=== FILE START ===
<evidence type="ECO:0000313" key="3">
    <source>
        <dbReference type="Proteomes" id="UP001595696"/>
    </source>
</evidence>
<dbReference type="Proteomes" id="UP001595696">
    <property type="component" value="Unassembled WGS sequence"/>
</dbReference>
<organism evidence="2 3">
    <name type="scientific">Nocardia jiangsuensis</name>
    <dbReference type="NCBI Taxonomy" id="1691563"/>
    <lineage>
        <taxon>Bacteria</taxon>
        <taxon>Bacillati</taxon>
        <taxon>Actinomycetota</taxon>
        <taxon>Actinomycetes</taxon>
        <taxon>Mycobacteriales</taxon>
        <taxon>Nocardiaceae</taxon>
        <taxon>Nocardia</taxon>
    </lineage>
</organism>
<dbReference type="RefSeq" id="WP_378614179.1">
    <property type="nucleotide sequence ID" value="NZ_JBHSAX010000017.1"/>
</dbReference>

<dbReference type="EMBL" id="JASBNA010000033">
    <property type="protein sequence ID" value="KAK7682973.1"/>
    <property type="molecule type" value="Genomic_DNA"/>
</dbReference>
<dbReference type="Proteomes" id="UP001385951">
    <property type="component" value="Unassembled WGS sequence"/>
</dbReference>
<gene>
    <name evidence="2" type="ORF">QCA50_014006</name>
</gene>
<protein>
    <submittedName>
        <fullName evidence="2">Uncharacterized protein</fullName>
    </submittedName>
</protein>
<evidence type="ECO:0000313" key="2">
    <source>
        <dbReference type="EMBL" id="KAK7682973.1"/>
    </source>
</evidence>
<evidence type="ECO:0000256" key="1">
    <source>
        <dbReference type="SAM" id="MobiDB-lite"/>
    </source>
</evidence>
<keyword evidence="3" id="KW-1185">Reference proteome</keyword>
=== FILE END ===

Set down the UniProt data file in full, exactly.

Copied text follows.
<evidence type="ECO:0000313" key="3">
    <source>
        <dbReference type="Proteomes" id="UP001595696"/>
    </source>
</evidence>
<dbReference type="Proteomes" id="UP001595696">
    <property type="component" value="Unassembled WGS sequence"/>
</dbReference>
<organism evidence="2 3">
    <name type="scientific">Nocardia jiangsuensis</name>
    <dbReference type="NCBI Taxonomy" id="1691563"/>
    <lineage>
        <taxon>Bacteria</taxon>
        <taxon>Bacillati</taxon>
        <taxon>Actinomycetota</taxon>
        <taxon>Actinomycetes</taxon>
        <taxon>Mycobacteriales</taxon>
        <taxon>Nocardiaceae</taxon>
        <taxon>Nocardia</taxon>
    </lineage>
</organism>
<dbReference type="RefSeq" id="WP_378614179.1">
    <property type="nucleotide sequence ID" value="NZ_JBHSAX010000017.1"/>
</dbReference>

<dbReference type="EMBL" id="JASBNA010000033">
    <property type="protein sequence ID" value="KAK7682973.1"/>
    <property type="molecule type" value="Genomic_DNA"/>
</dbReference>
<dbReference type="Proteomes" id="UP001385951">
    <property type="component" value="Unassembled WGS sequence"/>
</dbReference>
<gene>
    <name evidence="2" type="ORF">QCA50_014006</name>
</gene>
<protein>
    <submittedName>
        <fullName evidence="2">Uncharacterized protein</fullName>
    </submittedName>
</protein>
<evidence type="ECO:0000313" key="2">
    <source>
        <dbReference type="EMBL" id="KAK7682973.1"/>
    </source>
</evidence>
<evidence type="ECO:0000256" key="1">
    <source>
        <dbReference type="SAM" id="MobiDB-lite"/>
    </source>
</evidence>
<keyword evidence="3" id="KW-1185">Reference proteome</keyword>